All of them are interactive not only via delayed SAT warming but also via the three main 'driven amplifiers' as well as by very numerous direct driver couplings with little or no timelag. (An example of the latter is the Albedo Loss from arctic sea-ice decline causing warmer winds to blow from the ocean whose signature has been recorded in the raised rate of Permafrost Melt 1500kms from the coast).

In terms of their present outputs Albedo Loss appears the most advanced of the MIFs, with the recent PNAS paper reporting that its CO2 equivalent warming [CO2_eq] due to arctic sea-ice decline between '79 and 2012 was equal to 25% of that from anthro-CO2 emissions for the period - which amounted to about 64ppm. Given that there was only marginal Albedo Loss prior to 1979, this implies that its present rate of increase of Albedo Loss is roughly on a par with a new China's-worth of annual emissions - with the difference being that there is of course no prospect of constructive negotiation with natural phenomena.

When the best case of Emissions Control is seen from the perspective of the MIFs' present and potential CO2_eq impact, it is very clear that we are actually already past the point where mitigation by Emissions Control alone could resolve the problem of AGW. The application of both modes of Geo-E is thus inevitably required, meaning that the development of UN governance of the options' research and potential accreditation via a mandated scientific agency is an urgent priority, and should be agreed at the Paris Conference in 2015.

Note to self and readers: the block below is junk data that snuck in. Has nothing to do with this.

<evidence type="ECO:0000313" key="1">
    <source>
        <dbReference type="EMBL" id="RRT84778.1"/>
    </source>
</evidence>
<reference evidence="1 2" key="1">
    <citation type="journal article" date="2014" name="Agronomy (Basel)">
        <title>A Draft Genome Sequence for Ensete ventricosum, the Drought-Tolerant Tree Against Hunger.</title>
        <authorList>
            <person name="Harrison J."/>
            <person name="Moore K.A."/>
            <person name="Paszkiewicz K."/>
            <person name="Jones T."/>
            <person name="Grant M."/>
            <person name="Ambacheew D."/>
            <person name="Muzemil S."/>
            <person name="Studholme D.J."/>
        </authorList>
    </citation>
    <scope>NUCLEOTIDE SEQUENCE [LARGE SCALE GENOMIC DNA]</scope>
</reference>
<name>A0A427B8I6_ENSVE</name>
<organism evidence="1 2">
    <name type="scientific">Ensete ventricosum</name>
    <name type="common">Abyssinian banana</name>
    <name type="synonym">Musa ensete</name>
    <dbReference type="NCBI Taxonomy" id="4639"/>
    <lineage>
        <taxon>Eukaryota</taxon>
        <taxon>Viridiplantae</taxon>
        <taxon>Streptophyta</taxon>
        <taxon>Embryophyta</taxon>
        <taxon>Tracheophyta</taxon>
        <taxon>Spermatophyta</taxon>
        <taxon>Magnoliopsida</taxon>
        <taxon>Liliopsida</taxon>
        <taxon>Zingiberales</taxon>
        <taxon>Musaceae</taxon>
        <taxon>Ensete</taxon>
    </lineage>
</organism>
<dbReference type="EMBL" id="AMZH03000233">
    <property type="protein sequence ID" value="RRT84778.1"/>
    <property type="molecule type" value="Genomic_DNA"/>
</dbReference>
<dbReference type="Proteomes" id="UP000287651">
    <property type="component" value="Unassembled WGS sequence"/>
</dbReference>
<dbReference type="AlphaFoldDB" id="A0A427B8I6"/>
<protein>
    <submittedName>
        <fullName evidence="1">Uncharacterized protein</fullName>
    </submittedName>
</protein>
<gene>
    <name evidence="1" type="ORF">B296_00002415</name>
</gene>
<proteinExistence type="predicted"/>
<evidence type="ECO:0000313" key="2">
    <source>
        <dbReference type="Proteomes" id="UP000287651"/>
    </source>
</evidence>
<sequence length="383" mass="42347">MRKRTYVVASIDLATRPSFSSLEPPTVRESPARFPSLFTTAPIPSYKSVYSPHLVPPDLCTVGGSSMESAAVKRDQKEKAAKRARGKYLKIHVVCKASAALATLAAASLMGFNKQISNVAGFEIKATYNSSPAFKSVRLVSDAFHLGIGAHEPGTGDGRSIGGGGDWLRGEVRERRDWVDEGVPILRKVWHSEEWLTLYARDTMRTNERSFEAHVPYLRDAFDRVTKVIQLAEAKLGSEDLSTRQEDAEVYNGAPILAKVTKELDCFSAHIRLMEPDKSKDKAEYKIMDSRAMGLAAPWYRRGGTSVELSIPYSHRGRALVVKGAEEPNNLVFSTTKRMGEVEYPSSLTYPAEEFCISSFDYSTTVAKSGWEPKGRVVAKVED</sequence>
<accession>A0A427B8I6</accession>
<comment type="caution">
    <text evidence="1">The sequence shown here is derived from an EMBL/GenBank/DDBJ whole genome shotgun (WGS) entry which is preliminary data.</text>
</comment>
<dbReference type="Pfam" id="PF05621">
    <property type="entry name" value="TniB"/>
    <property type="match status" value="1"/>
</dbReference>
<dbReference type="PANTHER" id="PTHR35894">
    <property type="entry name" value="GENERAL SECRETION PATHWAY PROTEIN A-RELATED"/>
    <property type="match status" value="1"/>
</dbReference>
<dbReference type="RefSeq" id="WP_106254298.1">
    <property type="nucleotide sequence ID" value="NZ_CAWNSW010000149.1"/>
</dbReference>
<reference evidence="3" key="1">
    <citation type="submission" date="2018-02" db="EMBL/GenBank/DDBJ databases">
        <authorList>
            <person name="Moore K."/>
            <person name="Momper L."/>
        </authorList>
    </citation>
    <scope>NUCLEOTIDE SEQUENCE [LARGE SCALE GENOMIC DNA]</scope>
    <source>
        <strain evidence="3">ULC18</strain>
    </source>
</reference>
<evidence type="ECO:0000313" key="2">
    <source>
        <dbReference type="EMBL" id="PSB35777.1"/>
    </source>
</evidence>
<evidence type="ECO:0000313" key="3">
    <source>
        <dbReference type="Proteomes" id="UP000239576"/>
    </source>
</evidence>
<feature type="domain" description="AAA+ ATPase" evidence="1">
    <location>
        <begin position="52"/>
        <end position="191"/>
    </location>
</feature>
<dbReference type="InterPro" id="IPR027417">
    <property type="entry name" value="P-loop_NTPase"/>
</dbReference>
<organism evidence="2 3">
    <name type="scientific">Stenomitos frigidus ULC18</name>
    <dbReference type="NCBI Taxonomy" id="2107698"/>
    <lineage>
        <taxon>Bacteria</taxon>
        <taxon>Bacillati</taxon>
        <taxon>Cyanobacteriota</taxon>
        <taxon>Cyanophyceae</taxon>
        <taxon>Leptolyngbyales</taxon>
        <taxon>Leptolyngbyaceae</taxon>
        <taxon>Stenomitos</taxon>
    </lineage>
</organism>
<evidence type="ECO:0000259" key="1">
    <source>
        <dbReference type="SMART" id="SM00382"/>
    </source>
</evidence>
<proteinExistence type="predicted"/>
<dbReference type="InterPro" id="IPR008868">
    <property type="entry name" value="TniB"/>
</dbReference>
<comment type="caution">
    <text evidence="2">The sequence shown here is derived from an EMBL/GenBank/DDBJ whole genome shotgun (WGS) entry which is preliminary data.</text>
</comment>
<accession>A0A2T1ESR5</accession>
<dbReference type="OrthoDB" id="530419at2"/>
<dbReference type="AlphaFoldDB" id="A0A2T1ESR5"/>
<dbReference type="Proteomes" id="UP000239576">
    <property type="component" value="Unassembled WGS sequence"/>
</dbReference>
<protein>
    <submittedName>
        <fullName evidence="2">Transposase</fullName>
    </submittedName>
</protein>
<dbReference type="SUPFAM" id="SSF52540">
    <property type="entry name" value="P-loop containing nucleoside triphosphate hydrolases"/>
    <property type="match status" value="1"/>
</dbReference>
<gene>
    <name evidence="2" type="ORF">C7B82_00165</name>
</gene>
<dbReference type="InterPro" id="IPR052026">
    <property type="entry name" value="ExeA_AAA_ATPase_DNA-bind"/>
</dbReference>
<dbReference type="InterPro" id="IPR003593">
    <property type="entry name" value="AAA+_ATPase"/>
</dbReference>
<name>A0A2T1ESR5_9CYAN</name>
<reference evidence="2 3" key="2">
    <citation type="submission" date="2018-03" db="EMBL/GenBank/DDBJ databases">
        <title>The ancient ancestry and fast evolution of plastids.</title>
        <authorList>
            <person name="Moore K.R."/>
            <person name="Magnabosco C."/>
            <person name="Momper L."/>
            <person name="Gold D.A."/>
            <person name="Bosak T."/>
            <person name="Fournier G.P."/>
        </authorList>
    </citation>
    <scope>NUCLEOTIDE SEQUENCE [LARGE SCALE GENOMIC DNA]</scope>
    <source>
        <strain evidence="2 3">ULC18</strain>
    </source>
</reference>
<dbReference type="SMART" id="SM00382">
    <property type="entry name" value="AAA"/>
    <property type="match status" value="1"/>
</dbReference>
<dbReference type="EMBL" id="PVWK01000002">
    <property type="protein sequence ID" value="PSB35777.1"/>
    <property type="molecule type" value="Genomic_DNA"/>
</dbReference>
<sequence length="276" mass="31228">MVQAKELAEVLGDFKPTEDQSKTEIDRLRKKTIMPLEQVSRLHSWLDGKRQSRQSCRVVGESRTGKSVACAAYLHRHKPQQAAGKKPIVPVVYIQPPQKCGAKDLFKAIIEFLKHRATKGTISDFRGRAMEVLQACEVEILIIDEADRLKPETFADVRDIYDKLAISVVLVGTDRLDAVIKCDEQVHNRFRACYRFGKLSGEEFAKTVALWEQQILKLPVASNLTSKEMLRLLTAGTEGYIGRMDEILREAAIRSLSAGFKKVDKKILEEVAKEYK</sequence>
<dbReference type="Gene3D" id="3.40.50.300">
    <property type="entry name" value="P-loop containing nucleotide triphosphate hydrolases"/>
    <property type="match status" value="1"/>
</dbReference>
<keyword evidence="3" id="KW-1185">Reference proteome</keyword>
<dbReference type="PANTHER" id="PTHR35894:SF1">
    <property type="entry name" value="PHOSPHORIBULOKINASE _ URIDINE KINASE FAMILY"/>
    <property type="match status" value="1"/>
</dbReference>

That urgency is underlined not only by the uncertainty of how many years research will be required for an Albedo Restoration option to warrant accreditation for its application to be considered by the UN member states -
(the Carbon Recovery option of native afforestation for Biochar soil-fertility enhancer is relatively well proven in trials in dozens of countries)
but also by the period of the oceans' thermal inertia meaning that warming of seabed methane hydrates would continue for around four decades after the start of Albedo Restoration, and we have no means of telling how great an output of methane (with a CO2-eq of 86 over the crucial 20yr horizon) that will generate. We cannot tell how great an acceleration of this feedback we are already committed to and so from a precautionary motivation the application of Geo-E, and so the development of its requisite governance, is surely of the highest priority.


Lewis Cleverdon

Thanks for your detailed and thoughtful response, Lewis.

Your post brings up important scientific questions about the warming to which we have already committed the planet, and the risks associated with possible thresholds or “tipping points” in the climate system. In addition to the regular reports on climate science and policy from the Intergovernmental Panel on Climate Change (IPCC), The Royal Society’s report on geoengineering tackles some of the questions you pose, and is a useful resource on the science of geoengineering.